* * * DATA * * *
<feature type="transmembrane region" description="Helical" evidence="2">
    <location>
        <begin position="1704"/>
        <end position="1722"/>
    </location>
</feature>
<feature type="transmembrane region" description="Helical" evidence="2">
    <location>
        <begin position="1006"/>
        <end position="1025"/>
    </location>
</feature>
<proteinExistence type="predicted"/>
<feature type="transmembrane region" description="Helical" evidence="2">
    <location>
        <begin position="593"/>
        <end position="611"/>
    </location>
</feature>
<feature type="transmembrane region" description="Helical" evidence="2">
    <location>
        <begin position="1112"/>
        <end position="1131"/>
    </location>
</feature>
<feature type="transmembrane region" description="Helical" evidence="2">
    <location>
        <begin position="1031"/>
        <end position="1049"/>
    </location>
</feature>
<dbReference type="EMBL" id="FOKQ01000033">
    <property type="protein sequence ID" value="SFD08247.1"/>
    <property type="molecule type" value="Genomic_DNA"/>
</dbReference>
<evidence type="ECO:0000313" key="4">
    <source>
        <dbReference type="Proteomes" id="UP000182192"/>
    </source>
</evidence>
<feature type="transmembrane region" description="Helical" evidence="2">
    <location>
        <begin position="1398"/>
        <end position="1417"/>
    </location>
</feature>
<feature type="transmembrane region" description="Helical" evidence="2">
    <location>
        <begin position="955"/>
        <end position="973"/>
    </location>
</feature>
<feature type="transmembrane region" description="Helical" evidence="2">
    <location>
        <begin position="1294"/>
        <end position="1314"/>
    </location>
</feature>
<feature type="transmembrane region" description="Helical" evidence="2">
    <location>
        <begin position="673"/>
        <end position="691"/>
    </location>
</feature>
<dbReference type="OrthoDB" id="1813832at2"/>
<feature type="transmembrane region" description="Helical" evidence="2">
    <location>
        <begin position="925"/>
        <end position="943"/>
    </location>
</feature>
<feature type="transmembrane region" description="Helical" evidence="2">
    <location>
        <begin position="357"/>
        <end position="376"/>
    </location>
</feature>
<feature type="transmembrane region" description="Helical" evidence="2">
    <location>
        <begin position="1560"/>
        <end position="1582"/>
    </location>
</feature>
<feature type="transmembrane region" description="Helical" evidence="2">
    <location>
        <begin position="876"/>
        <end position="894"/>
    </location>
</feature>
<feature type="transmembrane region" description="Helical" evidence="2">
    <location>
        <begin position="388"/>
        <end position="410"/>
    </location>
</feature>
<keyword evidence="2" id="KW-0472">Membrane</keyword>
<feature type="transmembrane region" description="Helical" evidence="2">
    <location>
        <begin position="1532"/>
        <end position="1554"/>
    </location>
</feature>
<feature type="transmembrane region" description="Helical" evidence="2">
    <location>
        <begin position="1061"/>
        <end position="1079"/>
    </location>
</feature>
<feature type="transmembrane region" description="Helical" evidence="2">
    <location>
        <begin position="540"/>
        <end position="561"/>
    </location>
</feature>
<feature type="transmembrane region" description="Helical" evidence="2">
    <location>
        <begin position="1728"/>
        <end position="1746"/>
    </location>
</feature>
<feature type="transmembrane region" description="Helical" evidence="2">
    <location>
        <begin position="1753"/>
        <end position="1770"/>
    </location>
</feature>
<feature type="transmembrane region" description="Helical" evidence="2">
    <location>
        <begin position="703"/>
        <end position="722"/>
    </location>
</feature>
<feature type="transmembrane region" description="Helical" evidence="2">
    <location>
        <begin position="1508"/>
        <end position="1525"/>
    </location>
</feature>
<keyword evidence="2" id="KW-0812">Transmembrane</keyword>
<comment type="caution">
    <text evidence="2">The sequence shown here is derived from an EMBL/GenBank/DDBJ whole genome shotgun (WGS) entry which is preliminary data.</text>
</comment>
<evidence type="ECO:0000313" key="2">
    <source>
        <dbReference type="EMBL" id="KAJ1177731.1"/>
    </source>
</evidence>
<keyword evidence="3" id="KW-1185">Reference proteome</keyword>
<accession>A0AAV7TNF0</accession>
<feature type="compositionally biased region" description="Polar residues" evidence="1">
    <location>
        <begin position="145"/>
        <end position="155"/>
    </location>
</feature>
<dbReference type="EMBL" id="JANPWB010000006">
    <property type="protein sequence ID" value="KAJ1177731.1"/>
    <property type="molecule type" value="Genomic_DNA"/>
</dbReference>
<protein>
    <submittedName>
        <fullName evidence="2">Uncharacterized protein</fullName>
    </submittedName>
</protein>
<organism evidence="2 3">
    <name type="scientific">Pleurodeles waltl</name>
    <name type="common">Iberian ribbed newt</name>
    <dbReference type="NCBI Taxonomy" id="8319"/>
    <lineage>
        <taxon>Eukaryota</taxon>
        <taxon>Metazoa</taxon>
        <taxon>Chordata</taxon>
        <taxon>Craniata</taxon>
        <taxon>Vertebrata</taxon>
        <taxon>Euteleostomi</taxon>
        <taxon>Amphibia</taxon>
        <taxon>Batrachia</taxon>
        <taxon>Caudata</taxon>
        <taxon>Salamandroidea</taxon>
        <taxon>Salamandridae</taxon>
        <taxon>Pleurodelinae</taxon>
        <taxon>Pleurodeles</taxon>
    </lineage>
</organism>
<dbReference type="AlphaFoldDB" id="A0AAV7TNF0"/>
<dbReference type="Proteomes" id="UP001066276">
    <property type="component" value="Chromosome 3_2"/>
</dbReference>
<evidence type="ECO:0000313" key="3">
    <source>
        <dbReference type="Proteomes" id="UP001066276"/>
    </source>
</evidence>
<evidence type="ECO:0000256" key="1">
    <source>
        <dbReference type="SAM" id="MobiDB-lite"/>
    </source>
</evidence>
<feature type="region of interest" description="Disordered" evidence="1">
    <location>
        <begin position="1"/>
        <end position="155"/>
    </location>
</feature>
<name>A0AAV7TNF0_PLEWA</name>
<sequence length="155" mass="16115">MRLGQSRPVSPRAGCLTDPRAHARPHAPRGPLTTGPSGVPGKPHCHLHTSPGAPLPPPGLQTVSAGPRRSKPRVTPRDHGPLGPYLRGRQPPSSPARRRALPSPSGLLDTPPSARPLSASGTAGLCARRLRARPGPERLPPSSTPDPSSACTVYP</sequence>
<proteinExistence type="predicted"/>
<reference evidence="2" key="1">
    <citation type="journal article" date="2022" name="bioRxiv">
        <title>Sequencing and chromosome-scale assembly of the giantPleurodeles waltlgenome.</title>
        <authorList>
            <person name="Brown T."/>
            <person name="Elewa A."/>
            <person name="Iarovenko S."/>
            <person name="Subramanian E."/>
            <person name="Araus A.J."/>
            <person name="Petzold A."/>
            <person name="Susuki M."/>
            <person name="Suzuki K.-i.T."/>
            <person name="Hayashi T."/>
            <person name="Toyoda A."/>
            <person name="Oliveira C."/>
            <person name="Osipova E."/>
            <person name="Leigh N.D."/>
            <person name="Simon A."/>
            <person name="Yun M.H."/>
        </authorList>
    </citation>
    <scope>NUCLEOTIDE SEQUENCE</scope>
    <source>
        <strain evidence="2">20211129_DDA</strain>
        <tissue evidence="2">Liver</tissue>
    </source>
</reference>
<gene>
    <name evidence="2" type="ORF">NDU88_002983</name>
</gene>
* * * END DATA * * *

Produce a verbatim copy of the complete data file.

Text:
<feature type="transmembrane region" description="Helical" evidence="2">
    <location>
        <begin position="1704"/>
        <end position="1722"/>
    </location>
</feature>
<feature type="transmembrane region" description="Helical" evidence="2">
    <location>
        <begin position="1006"/>
        <end position="1025"/>
    </location>
</feature>
<proteinExistence type="predicted"/>
<feature type="transmembrane region" description="Helical" evidence="2">
    <location>
        <begin position="593"/>
        <end position="611"/>
    </location>
</feature>
<feature type="transmembrane region" description="Helical" evidence="2">
    <location>
        <begin position="1112"/>
        <end position="1131"/>
    </location>
</feature>
<feature type="transmembrane region" description="Helical" evidence="2">
    <location>
        <begin position="1031"/>
        <end position="1049"/>
    </location>
</feature>
<dbReference type="EMBL" id="FOKQ01000033">
    <property type="protein sequence ID" value="SFD08247.1"/>
    <property type="molecule type" value="Genomic_DNA"/>
</dbReference>
<evidence type="ECO:0000313" key="4">
    <source>
        <dbReference type="Proteomes" id="UP000182192"/>
    </source>
</evidence>
<feature type="transmembrane region" description="Helical" evidence="2">
    <location>
        <begin position="1398"/>
        <end position="1417"/>
    </location>
</feature>
<feature type="transmembrane region" description="Helical" evidence="2">
    <location>
        <begin position="955"/>
        <end position="973"/>
    </location>
</feature>
<feature type="transmembrane region" description="Helical" evidence="2">
    <location>
        <begin position="1294"/>
        <end position="1314"/>
    </location>
</feature>
<feature type="transmembrane region" description="Helical" evidence="2">
    <location>
        <begin position="673"/>
        <end position="691"/>
    </location>
</feature>
<dbReference type="OrthoDB" id="1813832at2"/>
<feature type="transmembrane region" description="Helical" evidence="2">
    <location>
        <begin position="925"/>
        <end position="943"/>
    </location>
</feature>
<feature type="transmembrane region" description="Helical" evidence="2">
    <location>
        <begin position="357"/>
        <end position="376"/>
    </location>
</feature>
<feature type="transmembrane region" description="Helical" evidence="2">
    <location>
        <begin position="1560"/>
        <end position="1582"/>
    </location>
</feature>
<feature type="transmembrane region" description="Helical" evidence="2">
    <location>
        <begin position="876"/>
        <end position="894"/>
    </location>
</feature>
<feature type="transmembrane region" description="Helical" evidence="2">
    <location>
        <begin position="388"/>
        <end position="410"/>
    </location>
</feature>
<keyword evidence="2" id="KW-0472">Membrane</keyword>
<feature type="transmembrane region" description="Helical" evidence="2">
    <location>
        <begin position="1532"/>
        <end position="1554"/>
    </location>
</feature>
<feature type="transmembrane region" description="Helical" evidence="2">
    <location>
        <begin position="1061"/>
        <end position="1079"/>
    </location>
</feature>
<feature type="transmembrane region" description="Helical" evidence="2">
    <location>
        <begin position="540"/>
        <end position="561"/>
    </location>
</feature>
<feature type="transmembrane region" description="Helical" evidence="2">
    <location>
        <begin position="1728"/>
        <end position="1746"/>
    </location>
</feature>
<feature type="transmembrane region" description="Helical" evidence="2">
    <location>
        <begin position="1753"/>
        <end position="1770"/>
    </location>
</feature>
<feature type="transmembrane region" description="Helical" evidence="2">
    <location>
        <begin position="703"/>
        <end position="722"/>
    </location>
</feature>
<feature type="transmembrane region" description="Helical" evidence="2">
    <location>
        <begin position="1508"/>
        <end position="1525"/>
    </location>
</feature>
<keyword evidence="2" id="KW-0812">Transmembrane</keyword>
<comment type="caution">
    <text evidence="2">The sequence shown here is derived from an EMBL/GenBank/DDBJ whole genome shotgun (WGS) entry which is preliminary data.</text>
</comment>
<evidence type="ECO:0000313" key="2">
    <source>
        <dbReference type="EMBL" id="KAJ1177731.1"/>
    </source>
</evidence>
<keyword evidence="3" id="KW-1185">Reference proteome</keyword>
<accession>A0AAV7TNF0</accession>
<feature type="compositionally biased region" description="Polar residues" evidence="1">
    <location>
        <begin position="145"/>
        <end position="155"/>
    </location>
</feature>
<dbReference type="EMBL" id="JANPWB010000006">
    <property type="protein sequence ID" value="KAJ1177731.1"/>
    <property type="molecule type" value="Genomic_DNA"/>
</dbReference>
<protein>
    <submittedName>
        <fullName evidence="2">Uncharacterized protein</fullName>
    </submittedName>
</protein>
<organism evidence="2 3">
    <name type="scientific">Pleurodeles waltl</name>
    <name type="common">Iberian ribbed newt</name>
    <dbReference type="NCBI Taxonomy" id="8319"/>
    <lineage>
        <taxon>Eukaryota</taxon>
        <taxon>Metazoa</taxon>
        <taxon>Chordata</taxon>
        <taxon>Craniata</taxon>
        <taxon>Vertebrata</taxon>
        <taxon>Euteleostomi</taxon>
        <taxon>Amphibia</taxon>
        <taxon>Batrachia</taxon>
        <taxon>Caudata</taxon>
        <taxon>Salamandroidea</taxon>
        <taxon>Salamandridae</taxon>
        <taxon>Pleurodelinae</taxon>
        <taxon>Pleurodeles</taxon>
    </lineage>
</organism>
<dbReference type="AlphaFoldDB" id="A0AAV7TNF0"/>
<dbReference type="Proteomes" id="UP001066276">
    <property type="component" value="Chromosome 3_2"/>
</dbReference>
<evidence type="ECO:0000313" key="3">
    <source>
        <dbReference type="Proteomes" id="UP001066276"/>
    </source>
</evidence>
<evidence type="ECO:0000256" key="1">
    <source>
        <dbReference type="SAM" id="MobiDB-lite"/>
    </source>
</evidence>
<feature type="region of interest" description="Disordered" evidence="1">
    <location>
        <begin position="1"/>
        <end position="155"/>
    </location>
</feature>
<name>A0AAV7TNF0_PLEWA</name>
<sequence length="155" mass="16115">MRLGQSRPVSPRAGCLTDPRAHARPHAPRGPLTTGPSGVPGKPHCHLHTSPGAPLPPPGLQTVSAGPRRSKPRVTPRDHGPLGPYLRGRQPPSSPARRRALPSPSGLLDTPPSARPLSASGTAGLCARRLRARPGPERLPPSSTPDPSSACTVYP</sequence>
<proteinExistence type="predicted"/>
<reference evidence="2" key="1">
    <citation type="journal article" date="2022" name="bioRxiv">
        <title>Sequencing and chromosome-scale assembly of the giantPleurodeles waltlgenome.</title>
        <authorList>
            <person name="Brown T."/>
            <person name="Elewa A."/>
            <person name="Iarovenko S."/>
            <person name="Subramanian E."/>
            <person name="Araus A.J."/>
            <person name="Petzold A."/>
            <person name="Susuki M."/>
            <person name="Suzuki K.-i.T."/>
            <person name="Hayashi T."/>
            <person name="Toyoda A."/>
            <person name="Oliveira C."/>
            <person name="Osipova E."/>
            <person name="Leigh N.D."/>
            <person name="Simon A."/>
            <person name="Yun M.H."/>
        </authorList>
    </citation>
    <scope>NUCLEOTIDE SEQUENCE</scope>
    <source>
        <strain evidence="2">20211129_DDA</strain>
        <tissue evidence="2">Liver</tissue>
    </source>
</reference>
<gene>
    <name evidence="2" type="ORF">NDU88_002983</name>
</gene>